The original Globe Theatre is famously the site where Shakespeare’s plays were first performed. Built in 1599, it was destroyed in 1613 when a malfunctioning cannon set the building ablaze. It was rebuilt sometime later and finally closed in 1642, demolished a year later.
In 1970, Sam Wanamaker founded the Shakespeare Globe Trust, an organisation with the intention of construction a recreation of the theatre at Bankside, close to its original location.
The new Globe Theatre opened in 1997 with Mark Rylance as its first Artistic Director. True to its Elizabethan roots, the theatre has a seating capacity of 857 on top of a ‘groudlings’ pit space that fits 700 standing (roughly half of a typical Shakespearean audience). During the building of the new globe, an indoor theatre shell was constructed next door, primarily used as rehearsal space.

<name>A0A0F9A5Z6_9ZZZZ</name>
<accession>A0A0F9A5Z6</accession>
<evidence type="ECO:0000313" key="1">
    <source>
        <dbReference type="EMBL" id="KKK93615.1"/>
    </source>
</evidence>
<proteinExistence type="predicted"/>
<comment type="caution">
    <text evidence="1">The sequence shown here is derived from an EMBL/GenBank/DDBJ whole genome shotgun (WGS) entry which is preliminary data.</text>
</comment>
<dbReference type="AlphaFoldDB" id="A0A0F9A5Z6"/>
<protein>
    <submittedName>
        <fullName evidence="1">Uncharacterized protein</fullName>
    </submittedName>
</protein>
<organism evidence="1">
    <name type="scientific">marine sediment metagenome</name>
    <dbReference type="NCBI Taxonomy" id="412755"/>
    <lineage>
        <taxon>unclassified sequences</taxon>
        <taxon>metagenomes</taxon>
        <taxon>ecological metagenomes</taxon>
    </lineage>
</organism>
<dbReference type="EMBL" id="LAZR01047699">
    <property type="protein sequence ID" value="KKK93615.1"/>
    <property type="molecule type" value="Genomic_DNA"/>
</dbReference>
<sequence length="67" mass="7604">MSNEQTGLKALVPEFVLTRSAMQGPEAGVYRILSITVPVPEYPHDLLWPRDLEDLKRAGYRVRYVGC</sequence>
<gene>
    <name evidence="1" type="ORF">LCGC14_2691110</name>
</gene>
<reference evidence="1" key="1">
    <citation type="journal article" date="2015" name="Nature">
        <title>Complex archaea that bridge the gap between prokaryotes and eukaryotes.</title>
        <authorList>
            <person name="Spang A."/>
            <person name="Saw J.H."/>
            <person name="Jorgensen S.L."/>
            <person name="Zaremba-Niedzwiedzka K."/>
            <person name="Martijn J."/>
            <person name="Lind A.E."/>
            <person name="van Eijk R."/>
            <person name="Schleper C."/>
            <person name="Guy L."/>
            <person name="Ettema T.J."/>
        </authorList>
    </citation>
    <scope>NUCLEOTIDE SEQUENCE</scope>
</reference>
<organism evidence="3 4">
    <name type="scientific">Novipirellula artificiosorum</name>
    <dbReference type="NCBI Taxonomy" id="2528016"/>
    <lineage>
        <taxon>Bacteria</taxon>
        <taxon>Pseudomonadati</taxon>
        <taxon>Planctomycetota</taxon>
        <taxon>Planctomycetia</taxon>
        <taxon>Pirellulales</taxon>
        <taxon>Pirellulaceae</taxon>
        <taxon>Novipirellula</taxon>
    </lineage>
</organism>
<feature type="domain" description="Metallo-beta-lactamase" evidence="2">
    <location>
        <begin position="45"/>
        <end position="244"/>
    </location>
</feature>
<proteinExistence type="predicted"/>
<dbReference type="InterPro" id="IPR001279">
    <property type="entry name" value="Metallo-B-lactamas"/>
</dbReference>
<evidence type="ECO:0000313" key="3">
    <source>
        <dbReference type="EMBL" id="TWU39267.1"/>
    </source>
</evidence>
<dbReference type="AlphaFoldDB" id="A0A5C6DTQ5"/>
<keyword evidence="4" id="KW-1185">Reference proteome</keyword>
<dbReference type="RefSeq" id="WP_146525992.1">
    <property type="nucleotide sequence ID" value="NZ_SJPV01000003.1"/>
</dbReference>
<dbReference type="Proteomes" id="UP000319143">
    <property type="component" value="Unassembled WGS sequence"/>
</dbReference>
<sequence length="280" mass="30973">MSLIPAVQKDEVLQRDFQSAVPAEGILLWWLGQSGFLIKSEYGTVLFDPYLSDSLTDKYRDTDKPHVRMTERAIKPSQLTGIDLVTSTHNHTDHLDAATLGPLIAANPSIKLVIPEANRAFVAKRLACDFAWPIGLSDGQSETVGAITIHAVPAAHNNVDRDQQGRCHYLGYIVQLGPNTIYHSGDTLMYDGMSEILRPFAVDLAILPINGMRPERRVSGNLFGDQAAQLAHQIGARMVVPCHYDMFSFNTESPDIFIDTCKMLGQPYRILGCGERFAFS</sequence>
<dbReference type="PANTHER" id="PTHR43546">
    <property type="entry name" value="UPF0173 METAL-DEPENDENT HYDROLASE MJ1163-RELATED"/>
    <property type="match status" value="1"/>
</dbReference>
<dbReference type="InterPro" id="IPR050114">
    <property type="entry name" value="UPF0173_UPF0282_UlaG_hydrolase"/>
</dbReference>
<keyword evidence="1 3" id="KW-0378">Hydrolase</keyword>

In 2012, it was announced the theatre would be completed at a cost of £7.5 million and named the Sam Wanamaker playhouse.
The theatre (a replica of a Jacobean era theatre, including pit benches, horse-shoe galleries, and lighting provided by candles) opened on 15th January 2014 with a production of The Duchess of Malfi.
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